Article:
Stay-at-home dads still a rare breed in Australia

Kinderling News & Features

Stay-at-home dads are still largely considered rare in Australia despite a slight increase in Australian men stepping up to the job.

So say the results of a new report from The Australian Institute of Family Studies, that uses Census data to cite an increase from 68,500 in 2011 to 80,000 in 2016.

According to the Institute, despite an increased participation of mothers in the workforce – the arrangement is “not workable for many families.”

"This is in part likely to be related to financial constraints on families needing two incomes, but gendered parenting attitudes are also likely to play a part," the study said.

What does the typical SAHD look like?

According to the Institute of Family Studies, stay-at-home dads look different to stay-at-home mother families because the father usually takes on the role much later in life. And the majority of fathers taking on this role at home is usually precipitated by the loss of a job, rather than simply making the choice.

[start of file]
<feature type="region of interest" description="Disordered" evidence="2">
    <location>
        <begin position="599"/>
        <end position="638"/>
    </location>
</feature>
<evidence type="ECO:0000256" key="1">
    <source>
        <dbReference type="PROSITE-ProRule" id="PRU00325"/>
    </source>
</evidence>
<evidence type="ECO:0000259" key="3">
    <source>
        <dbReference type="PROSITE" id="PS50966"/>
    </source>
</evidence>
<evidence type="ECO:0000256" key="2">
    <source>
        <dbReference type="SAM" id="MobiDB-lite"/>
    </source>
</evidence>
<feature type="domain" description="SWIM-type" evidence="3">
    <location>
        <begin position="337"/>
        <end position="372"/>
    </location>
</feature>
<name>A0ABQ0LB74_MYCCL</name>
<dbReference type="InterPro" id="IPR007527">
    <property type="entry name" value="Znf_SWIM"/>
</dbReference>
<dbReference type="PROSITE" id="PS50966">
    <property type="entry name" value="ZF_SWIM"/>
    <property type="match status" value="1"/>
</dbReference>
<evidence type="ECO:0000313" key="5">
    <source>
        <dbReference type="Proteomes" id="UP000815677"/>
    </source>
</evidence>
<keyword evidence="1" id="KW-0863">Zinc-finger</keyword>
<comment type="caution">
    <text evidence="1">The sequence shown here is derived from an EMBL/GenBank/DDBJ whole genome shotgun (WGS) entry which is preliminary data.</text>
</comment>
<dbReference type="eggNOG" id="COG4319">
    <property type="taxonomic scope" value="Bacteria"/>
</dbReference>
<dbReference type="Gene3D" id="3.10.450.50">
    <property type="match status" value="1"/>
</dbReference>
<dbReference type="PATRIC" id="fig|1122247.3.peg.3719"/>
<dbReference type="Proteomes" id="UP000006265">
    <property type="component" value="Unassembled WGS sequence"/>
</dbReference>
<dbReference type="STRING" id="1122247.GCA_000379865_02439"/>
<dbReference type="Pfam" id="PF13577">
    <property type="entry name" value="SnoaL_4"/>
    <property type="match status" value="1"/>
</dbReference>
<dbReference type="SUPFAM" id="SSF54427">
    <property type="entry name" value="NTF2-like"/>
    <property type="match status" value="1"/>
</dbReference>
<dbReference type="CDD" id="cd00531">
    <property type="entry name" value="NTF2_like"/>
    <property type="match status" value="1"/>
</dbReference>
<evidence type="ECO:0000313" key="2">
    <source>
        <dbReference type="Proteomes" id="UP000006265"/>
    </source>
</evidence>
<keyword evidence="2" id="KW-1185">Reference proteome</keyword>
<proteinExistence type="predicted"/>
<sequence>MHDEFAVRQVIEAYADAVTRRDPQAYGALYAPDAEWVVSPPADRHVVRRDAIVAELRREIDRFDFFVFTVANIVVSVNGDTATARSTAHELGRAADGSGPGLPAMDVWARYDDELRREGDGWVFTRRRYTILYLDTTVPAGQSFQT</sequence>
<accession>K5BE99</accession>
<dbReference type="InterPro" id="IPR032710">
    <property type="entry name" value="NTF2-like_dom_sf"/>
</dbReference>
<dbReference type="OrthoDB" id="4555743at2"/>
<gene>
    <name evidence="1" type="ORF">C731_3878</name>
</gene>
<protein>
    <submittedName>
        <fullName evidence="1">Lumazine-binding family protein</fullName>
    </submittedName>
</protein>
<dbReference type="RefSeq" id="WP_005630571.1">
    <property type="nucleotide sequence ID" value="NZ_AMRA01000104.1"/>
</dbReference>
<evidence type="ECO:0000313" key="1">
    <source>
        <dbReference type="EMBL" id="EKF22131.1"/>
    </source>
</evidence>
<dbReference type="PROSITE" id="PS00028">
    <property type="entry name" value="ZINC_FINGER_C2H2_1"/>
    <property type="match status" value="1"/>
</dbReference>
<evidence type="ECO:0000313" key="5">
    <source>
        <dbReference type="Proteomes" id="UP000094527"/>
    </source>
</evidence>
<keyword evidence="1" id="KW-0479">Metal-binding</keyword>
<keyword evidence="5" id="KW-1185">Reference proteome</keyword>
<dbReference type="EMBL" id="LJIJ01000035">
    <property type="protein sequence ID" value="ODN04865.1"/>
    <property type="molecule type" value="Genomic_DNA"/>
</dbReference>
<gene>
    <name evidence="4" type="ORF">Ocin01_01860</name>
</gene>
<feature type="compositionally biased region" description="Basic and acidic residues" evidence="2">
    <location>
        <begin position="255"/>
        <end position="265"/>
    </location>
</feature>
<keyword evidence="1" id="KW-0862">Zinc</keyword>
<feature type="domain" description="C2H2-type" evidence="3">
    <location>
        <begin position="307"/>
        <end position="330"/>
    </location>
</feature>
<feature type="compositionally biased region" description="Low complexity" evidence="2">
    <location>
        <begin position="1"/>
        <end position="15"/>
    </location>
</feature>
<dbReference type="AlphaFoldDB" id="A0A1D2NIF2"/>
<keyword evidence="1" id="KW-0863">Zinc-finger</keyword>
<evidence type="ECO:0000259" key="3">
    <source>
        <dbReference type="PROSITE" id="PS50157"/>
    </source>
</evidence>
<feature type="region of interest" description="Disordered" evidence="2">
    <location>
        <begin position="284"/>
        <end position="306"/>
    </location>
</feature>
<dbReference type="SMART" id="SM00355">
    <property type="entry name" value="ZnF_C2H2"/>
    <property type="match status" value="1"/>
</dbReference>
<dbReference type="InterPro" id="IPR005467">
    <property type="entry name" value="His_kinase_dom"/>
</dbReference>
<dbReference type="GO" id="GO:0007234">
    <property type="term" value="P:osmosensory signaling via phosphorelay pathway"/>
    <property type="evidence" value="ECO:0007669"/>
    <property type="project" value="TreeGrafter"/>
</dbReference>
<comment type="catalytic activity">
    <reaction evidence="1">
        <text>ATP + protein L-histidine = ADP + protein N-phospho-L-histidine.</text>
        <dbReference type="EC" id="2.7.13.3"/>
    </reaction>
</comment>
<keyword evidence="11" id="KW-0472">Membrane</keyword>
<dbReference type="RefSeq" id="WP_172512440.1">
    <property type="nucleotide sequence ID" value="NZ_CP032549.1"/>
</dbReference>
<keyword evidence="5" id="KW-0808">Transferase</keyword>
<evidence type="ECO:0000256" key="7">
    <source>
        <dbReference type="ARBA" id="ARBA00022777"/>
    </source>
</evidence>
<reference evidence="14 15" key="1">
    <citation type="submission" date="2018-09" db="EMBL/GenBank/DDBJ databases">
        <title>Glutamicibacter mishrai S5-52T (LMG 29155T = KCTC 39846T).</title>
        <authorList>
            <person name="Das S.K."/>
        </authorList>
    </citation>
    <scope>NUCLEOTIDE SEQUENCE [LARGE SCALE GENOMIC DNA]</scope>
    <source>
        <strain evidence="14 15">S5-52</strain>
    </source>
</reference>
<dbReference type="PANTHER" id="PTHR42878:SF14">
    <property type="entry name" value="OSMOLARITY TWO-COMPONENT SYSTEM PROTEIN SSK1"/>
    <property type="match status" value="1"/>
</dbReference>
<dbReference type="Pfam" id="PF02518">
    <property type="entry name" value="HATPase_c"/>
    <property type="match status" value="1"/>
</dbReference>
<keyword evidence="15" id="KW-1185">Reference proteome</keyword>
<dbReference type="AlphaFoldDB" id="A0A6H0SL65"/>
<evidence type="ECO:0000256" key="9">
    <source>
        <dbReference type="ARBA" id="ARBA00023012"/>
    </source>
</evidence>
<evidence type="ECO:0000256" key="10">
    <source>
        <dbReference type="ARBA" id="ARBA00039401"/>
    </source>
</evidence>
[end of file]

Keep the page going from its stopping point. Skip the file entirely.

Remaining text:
Shocking reminder of how far we have to go, say experts

Dr Elizabeth Hill from the University of Sydney's Department of Political Economy told the Sydney Morning Herald the Institute’s data was a "shocking reminder of how far Australia has to go in generating the conditions of an equitable work/care regime".

"The structural conditions that shape Australian women and men’s participation in work and care have not changed in any fundamental way since 2011," she said.

"We continue to have a highly gender segmented labour market, a stubborn gender pay gap and inadequate, inflexible care infrastructure that together underwrite traditional ideas about who works and who cares."